Creating portable hemodialysis machines to drive uptake of home treatment
Decision-makers are pushing for more dialysis patients to be treated at home, but uptake among patients remains low. A simplification of water treatment could pave the way to portable home dialysis machines – which could vastly improve patient life quality and uptake.
“One of the biggest challenges we’re facing is an aging dialysis population needing more care. We’re facing a shortage of in-center dialysis capacity, meaning we would like to increase the possibilities of treating our patients at home,” says Marianne Rix, Head of Dialysis at the University Hospital of Copenhagen in Denmark.
The University Hospital of Copenhagen isn’t alone. A number of governments and healthcare providers around the globe are trying to increase uptake of home hemodialysis, including the US, Australia, Canada and New Zealand. Despite this, uptake among patients remains low and, of those that do try home treatment, up to a third give up within three months – many due to the complexity of current home dialysis treatment.
“The majority of home hemodialysis systems today require complicated machines and complicated water supply and purification systems. In order to enhance the uptake of home hemodialysis, a simplification of the equipment would be much in demand,” Marianne Rix explains.
Using forward osmosis to increase machine simplicity and portability
According to Esben Gad, Vice President of Business Development at Aquaporin, the easiest place to begin would be the water treatment system. “The technology already exists to make smaller, lighter, more portable and efficient water treatment systems, without a large-scale investment from machine producers,” he says.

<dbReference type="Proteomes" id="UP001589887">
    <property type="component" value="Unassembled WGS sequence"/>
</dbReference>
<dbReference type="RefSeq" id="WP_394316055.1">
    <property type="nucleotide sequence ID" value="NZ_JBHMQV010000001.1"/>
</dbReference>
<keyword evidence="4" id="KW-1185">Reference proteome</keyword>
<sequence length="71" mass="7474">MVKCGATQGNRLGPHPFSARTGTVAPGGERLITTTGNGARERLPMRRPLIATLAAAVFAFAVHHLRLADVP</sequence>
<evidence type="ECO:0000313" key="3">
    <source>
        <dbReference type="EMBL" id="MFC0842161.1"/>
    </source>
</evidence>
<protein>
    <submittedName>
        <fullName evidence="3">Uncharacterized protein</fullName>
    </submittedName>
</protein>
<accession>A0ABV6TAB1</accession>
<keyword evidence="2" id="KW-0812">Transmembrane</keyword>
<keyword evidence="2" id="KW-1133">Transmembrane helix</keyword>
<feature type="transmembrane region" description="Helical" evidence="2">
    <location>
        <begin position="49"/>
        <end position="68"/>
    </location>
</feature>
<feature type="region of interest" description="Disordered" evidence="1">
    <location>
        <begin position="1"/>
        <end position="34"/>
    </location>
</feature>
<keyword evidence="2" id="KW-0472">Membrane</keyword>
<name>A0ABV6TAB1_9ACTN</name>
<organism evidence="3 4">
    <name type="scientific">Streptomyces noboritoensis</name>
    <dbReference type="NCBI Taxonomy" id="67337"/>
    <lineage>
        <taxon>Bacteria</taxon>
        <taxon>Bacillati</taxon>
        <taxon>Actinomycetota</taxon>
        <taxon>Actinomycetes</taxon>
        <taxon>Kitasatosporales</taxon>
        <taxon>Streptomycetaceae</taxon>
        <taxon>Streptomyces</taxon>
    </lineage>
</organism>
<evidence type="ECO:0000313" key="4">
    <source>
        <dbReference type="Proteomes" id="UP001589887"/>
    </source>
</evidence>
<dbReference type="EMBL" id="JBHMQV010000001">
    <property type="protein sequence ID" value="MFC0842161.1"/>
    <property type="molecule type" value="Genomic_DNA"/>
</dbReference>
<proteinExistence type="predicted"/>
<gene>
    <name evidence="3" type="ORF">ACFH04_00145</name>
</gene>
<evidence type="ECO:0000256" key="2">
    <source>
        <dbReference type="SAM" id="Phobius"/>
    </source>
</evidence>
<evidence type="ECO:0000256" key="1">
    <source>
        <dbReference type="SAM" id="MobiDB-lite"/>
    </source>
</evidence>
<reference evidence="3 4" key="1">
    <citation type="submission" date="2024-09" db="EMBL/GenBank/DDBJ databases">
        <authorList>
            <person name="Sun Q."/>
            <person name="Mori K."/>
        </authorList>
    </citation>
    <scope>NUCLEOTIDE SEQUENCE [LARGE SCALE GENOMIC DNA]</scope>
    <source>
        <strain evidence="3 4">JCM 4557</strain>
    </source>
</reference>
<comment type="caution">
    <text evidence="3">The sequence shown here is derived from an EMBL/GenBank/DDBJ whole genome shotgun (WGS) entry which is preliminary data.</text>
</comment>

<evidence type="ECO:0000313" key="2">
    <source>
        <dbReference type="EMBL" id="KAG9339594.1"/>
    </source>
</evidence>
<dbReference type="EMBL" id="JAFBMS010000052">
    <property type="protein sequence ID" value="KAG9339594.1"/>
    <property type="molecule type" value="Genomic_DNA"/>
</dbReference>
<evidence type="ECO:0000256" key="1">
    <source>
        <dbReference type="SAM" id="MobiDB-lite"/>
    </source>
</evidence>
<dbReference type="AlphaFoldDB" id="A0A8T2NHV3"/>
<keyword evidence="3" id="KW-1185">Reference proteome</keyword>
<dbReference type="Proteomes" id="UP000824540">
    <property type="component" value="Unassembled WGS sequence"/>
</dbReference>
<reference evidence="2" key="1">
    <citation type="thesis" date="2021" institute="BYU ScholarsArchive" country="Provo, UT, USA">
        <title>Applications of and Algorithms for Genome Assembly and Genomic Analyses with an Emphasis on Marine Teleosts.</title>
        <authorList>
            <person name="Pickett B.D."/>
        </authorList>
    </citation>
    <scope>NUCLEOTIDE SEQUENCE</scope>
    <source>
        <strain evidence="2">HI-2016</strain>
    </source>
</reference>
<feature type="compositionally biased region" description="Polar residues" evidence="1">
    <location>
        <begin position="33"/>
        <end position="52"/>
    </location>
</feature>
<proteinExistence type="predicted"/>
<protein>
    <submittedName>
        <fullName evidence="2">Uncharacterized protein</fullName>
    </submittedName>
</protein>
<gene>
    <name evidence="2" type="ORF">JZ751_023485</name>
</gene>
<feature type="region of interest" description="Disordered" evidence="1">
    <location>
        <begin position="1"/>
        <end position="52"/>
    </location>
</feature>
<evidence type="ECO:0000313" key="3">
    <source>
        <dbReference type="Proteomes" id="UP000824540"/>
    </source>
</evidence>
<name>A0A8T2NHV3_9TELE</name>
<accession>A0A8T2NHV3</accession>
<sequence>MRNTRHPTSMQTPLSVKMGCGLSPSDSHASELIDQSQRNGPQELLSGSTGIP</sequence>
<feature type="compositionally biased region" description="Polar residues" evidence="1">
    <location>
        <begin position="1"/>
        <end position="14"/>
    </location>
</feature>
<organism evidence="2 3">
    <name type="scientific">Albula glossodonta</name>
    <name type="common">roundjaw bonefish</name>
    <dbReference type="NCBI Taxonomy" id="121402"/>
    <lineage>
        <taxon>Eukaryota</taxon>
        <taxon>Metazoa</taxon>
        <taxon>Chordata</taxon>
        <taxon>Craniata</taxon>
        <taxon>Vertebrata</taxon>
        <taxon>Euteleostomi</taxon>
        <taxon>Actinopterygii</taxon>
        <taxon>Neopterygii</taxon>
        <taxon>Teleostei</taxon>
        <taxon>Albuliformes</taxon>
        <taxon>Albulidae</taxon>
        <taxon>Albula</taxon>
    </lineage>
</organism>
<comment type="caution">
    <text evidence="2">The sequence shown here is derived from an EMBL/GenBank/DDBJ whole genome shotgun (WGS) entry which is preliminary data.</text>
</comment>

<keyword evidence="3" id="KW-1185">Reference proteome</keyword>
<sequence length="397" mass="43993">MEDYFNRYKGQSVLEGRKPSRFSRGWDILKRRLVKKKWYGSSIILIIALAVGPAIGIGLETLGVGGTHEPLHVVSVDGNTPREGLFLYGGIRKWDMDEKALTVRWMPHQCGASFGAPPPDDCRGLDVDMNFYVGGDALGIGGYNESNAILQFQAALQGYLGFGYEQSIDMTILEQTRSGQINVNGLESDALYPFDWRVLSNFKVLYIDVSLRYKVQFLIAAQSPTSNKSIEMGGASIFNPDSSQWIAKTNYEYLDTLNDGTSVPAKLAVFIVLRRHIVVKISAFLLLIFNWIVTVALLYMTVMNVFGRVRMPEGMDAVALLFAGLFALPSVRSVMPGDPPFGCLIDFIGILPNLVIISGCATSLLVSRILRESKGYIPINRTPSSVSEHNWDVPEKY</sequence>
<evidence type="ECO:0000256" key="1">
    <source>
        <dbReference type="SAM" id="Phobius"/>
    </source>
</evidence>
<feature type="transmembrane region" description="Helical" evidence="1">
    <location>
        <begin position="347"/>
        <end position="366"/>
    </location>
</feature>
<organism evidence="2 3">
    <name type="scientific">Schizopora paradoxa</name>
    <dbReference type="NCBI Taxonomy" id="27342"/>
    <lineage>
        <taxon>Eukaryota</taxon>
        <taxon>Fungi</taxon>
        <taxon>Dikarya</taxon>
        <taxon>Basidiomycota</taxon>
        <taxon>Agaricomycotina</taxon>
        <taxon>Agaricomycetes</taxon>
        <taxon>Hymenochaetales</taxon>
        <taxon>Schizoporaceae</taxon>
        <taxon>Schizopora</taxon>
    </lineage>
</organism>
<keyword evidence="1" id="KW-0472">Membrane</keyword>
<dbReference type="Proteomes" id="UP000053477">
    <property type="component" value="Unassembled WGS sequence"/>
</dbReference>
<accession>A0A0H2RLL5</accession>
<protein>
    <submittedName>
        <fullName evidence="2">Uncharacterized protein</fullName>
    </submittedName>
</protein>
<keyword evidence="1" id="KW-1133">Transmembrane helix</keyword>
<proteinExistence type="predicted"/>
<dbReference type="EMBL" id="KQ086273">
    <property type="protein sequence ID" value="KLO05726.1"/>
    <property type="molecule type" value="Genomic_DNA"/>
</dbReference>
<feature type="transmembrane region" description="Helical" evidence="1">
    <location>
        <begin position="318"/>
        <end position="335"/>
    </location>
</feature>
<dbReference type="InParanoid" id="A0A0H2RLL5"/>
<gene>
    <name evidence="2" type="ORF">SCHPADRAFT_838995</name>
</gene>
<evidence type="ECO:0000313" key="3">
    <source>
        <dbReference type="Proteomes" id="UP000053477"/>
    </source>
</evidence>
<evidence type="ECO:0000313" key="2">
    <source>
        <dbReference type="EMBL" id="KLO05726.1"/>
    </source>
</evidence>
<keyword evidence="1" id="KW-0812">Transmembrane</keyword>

Today, home water treatment machines use reverse osmosis to purify water. In reverse osmosis, the water is pushed at high pressure through a purification membrane, which filters out unwanted particles. It’s an age-old way of purifying water, and very inefficient. Luckily, there’s now an alternative – forward osmosis.
Forward osmosis uses the natural driving force of osmotic pressure to push the water through the membrane. This means it can provide a tighter and more selective barrier – able to deliver ultra-pure water – without the need for high pressure pumping. This reduces the system’s size and energy requirements, paving the way to smaller and more lightweight machines that can easily be moved around the home or transported, giving patients far greater freedom and quality of life.
Using nature’s own water filters
One of the keys to success with forward osmosis is the filtration membrane – which needs to be exceptionally efficient. At Aquaporin, researchers and engineers have spent more than a decade perfecting an extremely efficient membrane solution, which is now being used in a number of commercial applications.
Called Aquaporin Inside®, the membranes use aquaporin proteins to filter water. Aquaporin proteins are present in the cells of all living organisms, from bacteria and plants to man. They facilitate rapid and highly selective water transport across the cell membrane and, due to their special architecture, they allow only water molecules to pass. All other compounds are rejected. As part of the Aquaporin Inside® membrane, they enable extreme fast and energy-efficiently water filtration.
“If applied in home hemodialysis, a forward osmosis solution using our membranes should make it possible to reduce water treatment system size by 30-40%,” Esben says. “A reduction like this paves the way for portable home dialysis machines, which would mean patients could move them or put them away after use, or even take them when visiting family for the holidays. For most patients, the increase in quality of life – and so treatment success – could be huge.”
GET MORE INSIGHTS ON IMPROVING DIALYSIS MACHINE DESIGN
If you’d like to know more about how to futureproof dialysis machines and improve quality of life for home hemodialysis patients download our whitepaper here.
CONNECT WITH US
If you’d like to know more about how forward osmosis could reduce water use in hemodialysis, sign up to our newsletter here.